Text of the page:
Deutscher Friedensrat (German Peace Council, from 1954 Friedensrat der DDR, Peace Council of the GDR), “Deutschland muss ein Land des Friedens werden (1952 Weltfriedensrat in Berlin),” Deutsche Fotothek, https://upload.wikimedia.org/wikipedia/commons/7/78/Fotothek_df_roe-neg_0006328_003_Weltfriedensrat_in_Berlin.jpg.
  22. 22.
    Frank Nägler, ed., Die Bundeswehr 1955 bis 2005. Rückblenden - Einsichten – Perspektiven (München: Oldenbourg, 2007), 122; Frank Pauli, Wehrmachtsoffiziere in der Bundeswehr – Das kriegsgediente Offizierskorps der Bundeswehr und die Innere Führung 1955 bis 1970 (Paderborn: Ferdinand Schöningh, 2010), 145; Wolfram Wette, Militarismus in Deutschland. Geschichte einer kriegerischen Kultur (Frankfurt am Main: Fisher Taschenbuch, 2011), 221; Henry Leide, NS-Verbrecher und Staatssicherheit, (Göttingen: Vandenhoeck, 2011), 50.Google Scholar
  23. 23.
    Bertrand Russell, The Autobiography of Bertrand Russell, vol. 3. 1944–1969 (New York: Bantam, 1969), 94–95.Google Scholar
  24. 24.
    Horst Kant, Otto Hahn and the Declarations of Mainau and Göttingen, Max Planck Institute for the History of Science, Preprint 203 (2002), 23.Google Scholar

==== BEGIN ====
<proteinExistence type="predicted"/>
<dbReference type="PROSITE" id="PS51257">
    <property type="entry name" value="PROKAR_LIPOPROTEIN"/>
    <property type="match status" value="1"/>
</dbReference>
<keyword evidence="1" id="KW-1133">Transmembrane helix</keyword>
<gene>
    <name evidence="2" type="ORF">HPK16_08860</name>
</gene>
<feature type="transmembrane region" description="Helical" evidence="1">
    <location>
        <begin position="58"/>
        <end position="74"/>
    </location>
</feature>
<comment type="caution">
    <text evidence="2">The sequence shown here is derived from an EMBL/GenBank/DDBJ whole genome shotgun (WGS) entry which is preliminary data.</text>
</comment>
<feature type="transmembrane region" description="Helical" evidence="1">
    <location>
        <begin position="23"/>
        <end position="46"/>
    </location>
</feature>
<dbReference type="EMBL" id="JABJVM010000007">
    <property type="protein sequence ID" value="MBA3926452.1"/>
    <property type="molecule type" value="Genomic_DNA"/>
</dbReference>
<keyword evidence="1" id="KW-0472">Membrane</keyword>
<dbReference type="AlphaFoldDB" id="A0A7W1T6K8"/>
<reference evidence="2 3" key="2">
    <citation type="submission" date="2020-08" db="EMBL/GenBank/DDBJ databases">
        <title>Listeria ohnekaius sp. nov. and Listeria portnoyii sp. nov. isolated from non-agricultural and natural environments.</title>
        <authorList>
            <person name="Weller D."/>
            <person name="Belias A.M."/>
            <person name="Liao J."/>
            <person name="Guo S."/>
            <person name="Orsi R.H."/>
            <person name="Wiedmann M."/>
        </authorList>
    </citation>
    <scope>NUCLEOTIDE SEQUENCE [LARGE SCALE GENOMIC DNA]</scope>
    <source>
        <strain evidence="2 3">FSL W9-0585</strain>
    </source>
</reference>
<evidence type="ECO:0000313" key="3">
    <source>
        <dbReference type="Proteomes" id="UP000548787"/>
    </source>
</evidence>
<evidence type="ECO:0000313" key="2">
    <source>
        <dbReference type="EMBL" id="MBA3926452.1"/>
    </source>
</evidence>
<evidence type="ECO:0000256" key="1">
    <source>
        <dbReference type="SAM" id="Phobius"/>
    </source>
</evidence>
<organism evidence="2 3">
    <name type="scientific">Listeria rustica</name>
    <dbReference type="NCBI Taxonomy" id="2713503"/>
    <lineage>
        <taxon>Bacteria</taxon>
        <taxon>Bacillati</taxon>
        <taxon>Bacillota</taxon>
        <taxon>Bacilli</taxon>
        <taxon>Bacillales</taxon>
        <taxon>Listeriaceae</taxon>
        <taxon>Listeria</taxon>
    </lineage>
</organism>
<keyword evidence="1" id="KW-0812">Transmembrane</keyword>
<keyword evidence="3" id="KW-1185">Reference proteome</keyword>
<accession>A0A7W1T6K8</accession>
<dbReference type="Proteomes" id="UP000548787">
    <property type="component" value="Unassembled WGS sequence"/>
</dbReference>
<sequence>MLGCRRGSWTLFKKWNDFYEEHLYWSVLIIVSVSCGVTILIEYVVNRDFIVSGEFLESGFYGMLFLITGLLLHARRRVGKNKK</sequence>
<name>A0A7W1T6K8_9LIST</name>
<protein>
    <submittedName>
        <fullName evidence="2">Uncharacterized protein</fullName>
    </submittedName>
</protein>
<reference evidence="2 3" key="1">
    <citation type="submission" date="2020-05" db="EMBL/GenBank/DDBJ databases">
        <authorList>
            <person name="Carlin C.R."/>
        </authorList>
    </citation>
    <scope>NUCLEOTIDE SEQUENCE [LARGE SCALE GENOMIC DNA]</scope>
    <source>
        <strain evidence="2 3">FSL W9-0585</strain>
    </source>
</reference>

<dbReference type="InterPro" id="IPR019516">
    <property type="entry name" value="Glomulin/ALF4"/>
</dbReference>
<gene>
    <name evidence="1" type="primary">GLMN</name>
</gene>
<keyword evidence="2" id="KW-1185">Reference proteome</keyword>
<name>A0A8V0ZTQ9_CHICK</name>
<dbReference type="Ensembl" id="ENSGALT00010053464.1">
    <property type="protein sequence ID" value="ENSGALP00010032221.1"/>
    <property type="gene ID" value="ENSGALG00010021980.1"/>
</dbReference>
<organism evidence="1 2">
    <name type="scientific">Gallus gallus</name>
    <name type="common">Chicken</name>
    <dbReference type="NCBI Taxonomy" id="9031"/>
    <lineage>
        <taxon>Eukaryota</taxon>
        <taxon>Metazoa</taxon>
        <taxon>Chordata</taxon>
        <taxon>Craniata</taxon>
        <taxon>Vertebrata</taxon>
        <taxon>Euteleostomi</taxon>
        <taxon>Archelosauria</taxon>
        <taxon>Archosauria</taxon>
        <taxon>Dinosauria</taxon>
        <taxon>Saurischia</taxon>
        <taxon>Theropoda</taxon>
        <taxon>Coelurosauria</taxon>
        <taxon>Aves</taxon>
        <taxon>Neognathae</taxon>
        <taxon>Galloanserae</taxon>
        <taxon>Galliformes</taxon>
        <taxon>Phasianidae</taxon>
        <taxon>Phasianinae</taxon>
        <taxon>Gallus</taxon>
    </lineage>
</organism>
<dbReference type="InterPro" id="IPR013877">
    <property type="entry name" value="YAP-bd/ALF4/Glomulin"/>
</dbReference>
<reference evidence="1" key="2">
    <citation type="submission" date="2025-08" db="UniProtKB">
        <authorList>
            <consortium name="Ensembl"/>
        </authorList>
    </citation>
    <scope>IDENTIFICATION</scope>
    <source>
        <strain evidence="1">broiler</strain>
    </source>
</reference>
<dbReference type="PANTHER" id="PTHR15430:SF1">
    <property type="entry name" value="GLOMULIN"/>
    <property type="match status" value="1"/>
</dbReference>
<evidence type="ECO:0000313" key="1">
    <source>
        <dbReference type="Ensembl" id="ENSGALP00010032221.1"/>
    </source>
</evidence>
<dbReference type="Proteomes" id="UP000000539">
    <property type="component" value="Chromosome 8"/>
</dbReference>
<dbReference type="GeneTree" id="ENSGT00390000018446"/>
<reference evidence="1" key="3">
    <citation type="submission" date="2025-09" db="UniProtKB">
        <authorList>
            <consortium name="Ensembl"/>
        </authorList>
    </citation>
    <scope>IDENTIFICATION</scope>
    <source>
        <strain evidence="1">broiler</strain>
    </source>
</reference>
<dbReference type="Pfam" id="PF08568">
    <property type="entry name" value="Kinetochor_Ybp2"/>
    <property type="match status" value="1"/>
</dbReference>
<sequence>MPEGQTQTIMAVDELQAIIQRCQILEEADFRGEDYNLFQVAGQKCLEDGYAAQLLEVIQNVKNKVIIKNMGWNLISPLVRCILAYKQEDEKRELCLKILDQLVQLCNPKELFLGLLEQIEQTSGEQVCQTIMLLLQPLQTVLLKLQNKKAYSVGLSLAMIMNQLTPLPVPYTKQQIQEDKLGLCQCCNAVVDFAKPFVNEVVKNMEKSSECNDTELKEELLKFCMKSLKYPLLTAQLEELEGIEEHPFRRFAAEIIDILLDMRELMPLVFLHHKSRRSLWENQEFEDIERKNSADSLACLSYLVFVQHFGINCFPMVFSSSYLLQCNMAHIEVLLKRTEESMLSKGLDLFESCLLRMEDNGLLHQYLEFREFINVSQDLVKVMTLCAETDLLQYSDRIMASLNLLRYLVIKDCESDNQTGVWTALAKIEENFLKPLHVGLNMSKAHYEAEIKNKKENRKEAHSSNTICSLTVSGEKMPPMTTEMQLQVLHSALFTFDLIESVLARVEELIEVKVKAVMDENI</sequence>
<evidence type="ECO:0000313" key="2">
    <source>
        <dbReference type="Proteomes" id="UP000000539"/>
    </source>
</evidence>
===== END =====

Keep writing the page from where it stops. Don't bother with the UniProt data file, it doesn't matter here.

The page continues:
25. 25.
    Nancy Thorndike Greenspan, “Max Born and the Peace Movement,” Physics World 18, no. 4 (2005): 37–38.zbMATHGoogle Scholar
  26. 26.
    Sandra Ionno Butcher, “The Origins of the Russell–Einstein Manifesto,” Pugwash History Series 1 (May 2005), 18–22, https://pugwashconferences.files.wordpress.com/2014/02/2005_history_origins_of_manifesto3.pdf.
  27. 27.
    Text of the Göttinger Erklärung (April 12, 1957), Georg-August-Universität Göttingen, http://www.uni-goettingen.de/de/54319.html; http://www.uni-goettingen.de/de/54320.html.
  28. 28.
    Werner Heisenberg, “Auseinandersetzungen in Politik und Wissenschaft (1956 bis 1957),” in Der Teil und das Ganze: Gespräche im Umkreis der Atomphysik, 296–311 (München: Piper, 1969); Otto Hahn, Mein Leben – Die Erinnerungen des großen Atomforschers und Humanisten. Erweiterte Neuausgabe (München: Piper, 1986), 228–236; Elisabeth Kraus, “Atomwaffen für die Bundeswehr?,” Physik Journal 6, no. 4 (2007), 37; Robert Lorenz, “Die ‘Göttinger Erklärung’ von 1957. Gelehrtenprotest in der Ära Adenauer,” in Johanna Klatt, Robert Lorenz (Hg.). Manifeste. Geschichte und Gegenwart des politischen Appells (Bielefeld: transcript, 2011), 199–227.Google Scholar
  29. 29.